According to the World Economic Forum’s latest Global Gender Gap Report, there is a 41.9 percent “economic participation and opportunity gap” between men and women globally. Even in developed economies, women continue to receive just $0.80 for every dollar a man earns. Women of color earn even less.
The question is, “What can be done about the gap?” That’s what INSEAD professor Natalia Karelaia set out to discover during the Women at Work conference held on INSEAD’s Singapore campus in March. She led a lively discussion that integrated research into the next steps organizations could take.
Microfinance Loans Need More Flexibility
Often touted as one of the best market-based solutions to help the poor in developing countries, microfinance loans don’t have the intended empowering effect. The problem is that not all recipients are “entrepreneurs-in-waiting,” and the low ceilings typically placed on the loans stop them from making a real difference.
Instead, microfinance institutions need to offer more flexible funding and a wider range of financial products to meet everyone’s needs better. An example highlighted in the article is, “providing the infrastructure to connect women to markets and the resources for improving productivity might be equally important.”
Women Have the Same Motivations as Men
Due to gender stereotypes that place men as the breadwinners and women as the “stay at home” caretakers, organizations assume there are different motivations for men and women in the workplace. According to research by Professor Elizabeth Baily Wolf, companies assume women are less extrinsically motivated than men, particularly when it comes to money. But this is not the case.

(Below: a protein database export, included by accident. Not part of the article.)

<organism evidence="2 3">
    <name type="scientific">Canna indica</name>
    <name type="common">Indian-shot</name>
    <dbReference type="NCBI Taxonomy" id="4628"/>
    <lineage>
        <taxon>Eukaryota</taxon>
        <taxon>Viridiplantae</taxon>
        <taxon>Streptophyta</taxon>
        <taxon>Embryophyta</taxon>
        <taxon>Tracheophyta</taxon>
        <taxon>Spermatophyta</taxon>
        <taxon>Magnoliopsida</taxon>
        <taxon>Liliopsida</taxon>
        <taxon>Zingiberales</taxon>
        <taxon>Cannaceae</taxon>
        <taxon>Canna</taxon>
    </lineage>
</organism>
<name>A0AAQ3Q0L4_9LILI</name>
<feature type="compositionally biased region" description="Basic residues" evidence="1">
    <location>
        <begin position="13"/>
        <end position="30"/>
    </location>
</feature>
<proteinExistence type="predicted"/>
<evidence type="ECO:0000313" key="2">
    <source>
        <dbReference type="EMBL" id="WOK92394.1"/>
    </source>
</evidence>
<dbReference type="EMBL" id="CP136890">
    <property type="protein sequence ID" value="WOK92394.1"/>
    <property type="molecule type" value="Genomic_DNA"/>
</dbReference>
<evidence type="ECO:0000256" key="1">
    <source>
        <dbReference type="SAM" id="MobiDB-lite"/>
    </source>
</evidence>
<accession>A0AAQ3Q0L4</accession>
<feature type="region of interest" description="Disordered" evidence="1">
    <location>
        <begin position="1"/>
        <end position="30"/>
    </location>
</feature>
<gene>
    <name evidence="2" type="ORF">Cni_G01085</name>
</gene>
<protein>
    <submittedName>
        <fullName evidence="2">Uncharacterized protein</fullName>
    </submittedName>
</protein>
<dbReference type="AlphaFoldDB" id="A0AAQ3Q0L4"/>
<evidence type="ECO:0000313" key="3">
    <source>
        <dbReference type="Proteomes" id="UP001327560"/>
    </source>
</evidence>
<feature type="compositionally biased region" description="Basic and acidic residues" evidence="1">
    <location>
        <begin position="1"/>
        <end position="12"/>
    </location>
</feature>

Wolf found that women’s self-reported level of money motivation is a little bit higher than that of men. If companies could recognize that gender differences are overblown, they could start to work against their justification and perpetuation of the gender resource gap.
Trial Runs Narrow the Gender Gap
If a female candidate has the opportunity to demonstrate her “high performance” before being hired, the gender wage gap all but disappears. This was true when looking at MBAs who were hired by their internship employer compared to another company, and supports the widely held perception that “men are promoted based on potential, women on performance.”
To combat this, the research suggests companies should consider an internship-to-employment track as an effective lever for change.
Need for Transparency
Last, but certainly not least, there’s a need for more transparency in the workplace where wages can be reviewed for economic equality and to drive balance.
To read the full article, head on over the INSEAD Knowledge here.